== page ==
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Public Area => Taxi Talk => Topic started by: Rat Catcher on August 20, 2021, 11:49:32 am

Title: If they can make it there....
Post by: Rat Catcher on August 20, 2021, 11:49:32 am
https://www.theverge.com/2021/8/17/22627387/scooter-share-nyc-bronx-bike-lanes-injuries-lime-bird-veo (https://www.theverge.com/2021/8/17/22627387/scooter-share-nyc-bronx-bike-lanes-injuries-lime-bird-veo)

SCOOTER SHARING HAS FINALLY COME TO NYC — IS THE CITY READY?

A lack of protected bike lanes and a sharp increase in cyclist injuries could hamper the Big Apple’s rollout of e-scooters

By Andrew J. Hawkins @andyjayhawk  Aug 17, 2021, 8:34am EDT

New York City is a scooter-free metropolis no longer.

On Tuesday, August 17th, three companies — Bird, Lime, and VeoRide — deposited 1,000 scooters each in the East Bronx, officially kicking off a pilot project to see how battery-powered two-wheelers fare on the mean streets of New York.

To be sure, New Yorkers have been riding personally owned electric scooters, as well as electric bikes and skateboards, in the city for years, in defiance of local rules prohibiting them. But this will be the first time that venture capital-backed scooter companies will be permitted to operate within the five boroughs. New York has been behind the curve while the rest of the world has already experienced the highs (they’re fun!) and lows (they block the sidewalk!) of scooter sharing. And now the city is about to finally catch up.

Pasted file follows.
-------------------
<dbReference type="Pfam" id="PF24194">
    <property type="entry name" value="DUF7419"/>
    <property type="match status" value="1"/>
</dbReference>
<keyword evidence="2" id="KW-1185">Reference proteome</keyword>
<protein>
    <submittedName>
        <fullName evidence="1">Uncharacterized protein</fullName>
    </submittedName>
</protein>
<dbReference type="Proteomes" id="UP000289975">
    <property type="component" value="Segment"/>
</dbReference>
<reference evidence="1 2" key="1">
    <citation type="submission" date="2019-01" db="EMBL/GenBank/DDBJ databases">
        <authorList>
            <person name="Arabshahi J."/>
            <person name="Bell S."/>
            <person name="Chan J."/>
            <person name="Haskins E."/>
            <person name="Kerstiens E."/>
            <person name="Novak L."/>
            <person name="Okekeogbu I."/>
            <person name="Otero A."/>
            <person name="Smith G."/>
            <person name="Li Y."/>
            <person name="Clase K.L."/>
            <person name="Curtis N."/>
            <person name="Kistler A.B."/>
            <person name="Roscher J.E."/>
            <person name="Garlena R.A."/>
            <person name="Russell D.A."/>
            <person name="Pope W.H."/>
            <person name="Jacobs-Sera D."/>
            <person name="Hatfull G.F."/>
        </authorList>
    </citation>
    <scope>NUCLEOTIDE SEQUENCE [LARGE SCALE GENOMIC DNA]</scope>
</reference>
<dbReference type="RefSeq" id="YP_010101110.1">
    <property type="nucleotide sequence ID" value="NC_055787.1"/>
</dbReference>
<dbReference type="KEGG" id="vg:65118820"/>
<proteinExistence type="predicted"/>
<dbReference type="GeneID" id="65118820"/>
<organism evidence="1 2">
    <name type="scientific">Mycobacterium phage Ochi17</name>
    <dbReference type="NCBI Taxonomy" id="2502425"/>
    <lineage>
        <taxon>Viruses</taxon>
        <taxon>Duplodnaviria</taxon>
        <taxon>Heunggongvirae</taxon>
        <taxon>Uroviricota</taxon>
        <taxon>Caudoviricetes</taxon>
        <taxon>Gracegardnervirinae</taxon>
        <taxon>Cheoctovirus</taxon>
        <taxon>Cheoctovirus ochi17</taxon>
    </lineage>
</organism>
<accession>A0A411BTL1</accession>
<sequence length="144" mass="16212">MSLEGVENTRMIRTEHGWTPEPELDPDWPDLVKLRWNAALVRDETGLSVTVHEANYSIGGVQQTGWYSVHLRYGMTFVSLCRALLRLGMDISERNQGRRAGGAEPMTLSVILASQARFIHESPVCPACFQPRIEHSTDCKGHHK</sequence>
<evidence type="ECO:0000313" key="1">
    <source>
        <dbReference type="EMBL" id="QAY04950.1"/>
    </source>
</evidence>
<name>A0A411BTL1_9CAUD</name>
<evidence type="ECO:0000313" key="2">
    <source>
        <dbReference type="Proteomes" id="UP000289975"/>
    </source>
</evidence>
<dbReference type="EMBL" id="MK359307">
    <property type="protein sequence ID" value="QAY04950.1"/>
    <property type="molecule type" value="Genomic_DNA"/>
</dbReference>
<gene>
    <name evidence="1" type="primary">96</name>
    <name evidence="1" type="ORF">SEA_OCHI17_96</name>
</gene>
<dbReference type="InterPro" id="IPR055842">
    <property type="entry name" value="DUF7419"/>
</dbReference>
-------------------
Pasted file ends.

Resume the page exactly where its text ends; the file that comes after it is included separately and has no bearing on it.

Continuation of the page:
Unsurprisingly, the scooter companies are thrilled to finally have access to New York City’s 8.8 million residents — although the pilot means they’ll only initially be able to reach the 570,000 or so who live in the East Bronx. The city may authorize another 3,000 scooters next year and expand the service area. But that’s only if things go well.

“I AM, FRANKLY, JUST SO EXCITED TO BE IN NEW YORK CITY”
“I am, frankly, just so excited to be in New York City,” Lime CEO Wayne Ting told The Verge. “Even if New York’s not the first city, over time, New York will be the biggest city for micromobility because it has all the ingredients to make micromobility work.”

In the months since their selection by DOT, the scooter companies have been scrambling to get prepared for launch, hiring on-the-ground operations staff (under the provisions of the pilot, the companies are required to use salaried employees, and not independent contractors, to rebalance and charge their scooters), leasing warehouse space, working with community groups, and unboxing and assembling their vehicles.

“New York is a very different beast,” Ting said. “And so we’re going to learn as we go.”